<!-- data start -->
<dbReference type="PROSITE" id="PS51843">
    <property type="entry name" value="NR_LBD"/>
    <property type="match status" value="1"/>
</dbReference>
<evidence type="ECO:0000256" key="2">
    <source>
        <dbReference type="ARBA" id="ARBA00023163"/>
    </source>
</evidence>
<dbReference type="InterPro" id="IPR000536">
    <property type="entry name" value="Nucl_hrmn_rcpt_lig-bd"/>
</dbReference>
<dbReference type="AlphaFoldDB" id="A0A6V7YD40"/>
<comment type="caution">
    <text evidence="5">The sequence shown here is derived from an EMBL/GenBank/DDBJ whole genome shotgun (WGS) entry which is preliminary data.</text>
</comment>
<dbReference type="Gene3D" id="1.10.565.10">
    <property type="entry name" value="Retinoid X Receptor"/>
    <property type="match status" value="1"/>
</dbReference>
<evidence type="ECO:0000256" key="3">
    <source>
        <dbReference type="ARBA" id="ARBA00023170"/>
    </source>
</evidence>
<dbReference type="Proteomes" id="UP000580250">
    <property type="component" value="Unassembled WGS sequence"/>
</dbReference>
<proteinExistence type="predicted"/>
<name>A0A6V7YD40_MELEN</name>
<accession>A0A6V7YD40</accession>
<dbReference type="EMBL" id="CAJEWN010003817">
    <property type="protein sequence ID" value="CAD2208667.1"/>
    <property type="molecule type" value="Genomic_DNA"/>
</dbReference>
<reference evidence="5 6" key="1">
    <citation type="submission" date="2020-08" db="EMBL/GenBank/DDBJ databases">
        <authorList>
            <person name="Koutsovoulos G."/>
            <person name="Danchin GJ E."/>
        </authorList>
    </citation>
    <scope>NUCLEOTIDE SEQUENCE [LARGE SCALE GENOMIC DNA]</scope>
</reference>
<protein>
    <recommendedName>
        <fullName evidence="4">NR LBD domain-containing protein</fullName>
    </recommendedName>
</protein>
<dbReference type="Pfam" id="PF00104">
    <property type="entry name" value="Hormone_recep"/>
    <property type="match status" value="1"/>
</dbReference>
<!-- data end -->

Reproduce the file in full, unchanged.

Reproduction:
<dbReference type="PROSITE" id="PS51843">
    <property type="entry name" value="NR_LBD"/>
    <property type="match status" value="1"/>
</dbReference>
<evidence type="ECO:0000256" key="2">
    <source>
        <dbReference type="ARBA" id="ARBA00023163"/>
    </source>
</evidence>
<dbReference type="InterPro" id="IPR000536">
    <property type="entry name" value="Nucl_hrmn_rcpt_lig-bd"/>
</dbReference>
<dbReference type="AlphaFoldDB" id="A0A6V7YD40"/>
<comment type="caution">
    <text evidence="5">The sequence shown here is derived from an EMBL/GenBank/DDBJ whole genome shotgun (WGS) entry which is preliminary data.</text>
</comment>
<dbReference type="Gene3D" id="1.10.565.10">
    <property type="entry name" value="Retinoid X Receptor"/>
    <property type="match status" value="1"/>
</dbReference>
<evidence type="ECO:0000256" key="3">
    <source>
        <dbReference type="ARBA" id="ARBA00023170"/>
    </source>
</evidence>
<dbReference type="Proteomes" id="UP000580250">
    <property type="component" value="Unassembled WGS sequence"/>
</dbReference>
<proteinExistence type="predicted"/>
<name>A0A6V7YD40_MELEN</name>
<accession>A0A6V7YD40</accession>
<dbReference type="EMBL" id="CAJEWN010003817">
    <property type="protein sequence ID" value="CAD2208667.1"/>
    <property type="molecule type" value="Genomic_DNA"/>
</dbReference>
<reference evidence="5 6" key="1">
    <citation type="submission" date="2020-08" db="EMBL/GenBank/DDBJ databases">
        <authorList>
            <person name="Koutsovoulos G."/>
            <person name="Danchin GJ E."/>
        </authorList>
    </citation>
    <scope>NUCLEOTIDE SEQUENCE [LARGE SCALE GENOMIC DNA]</scope>
</reference>
<protein>
    <recommendedName>
        <fullName evidence="4">NR LBD domain-containing protein</fullName>
    </recommendedName>
</protein>
<dbReference type="Pfam" id="PF00104">
    <property type="entry name" value="Hormone_recep"/>
    <property type="match status" value="1"/>
</dbReference>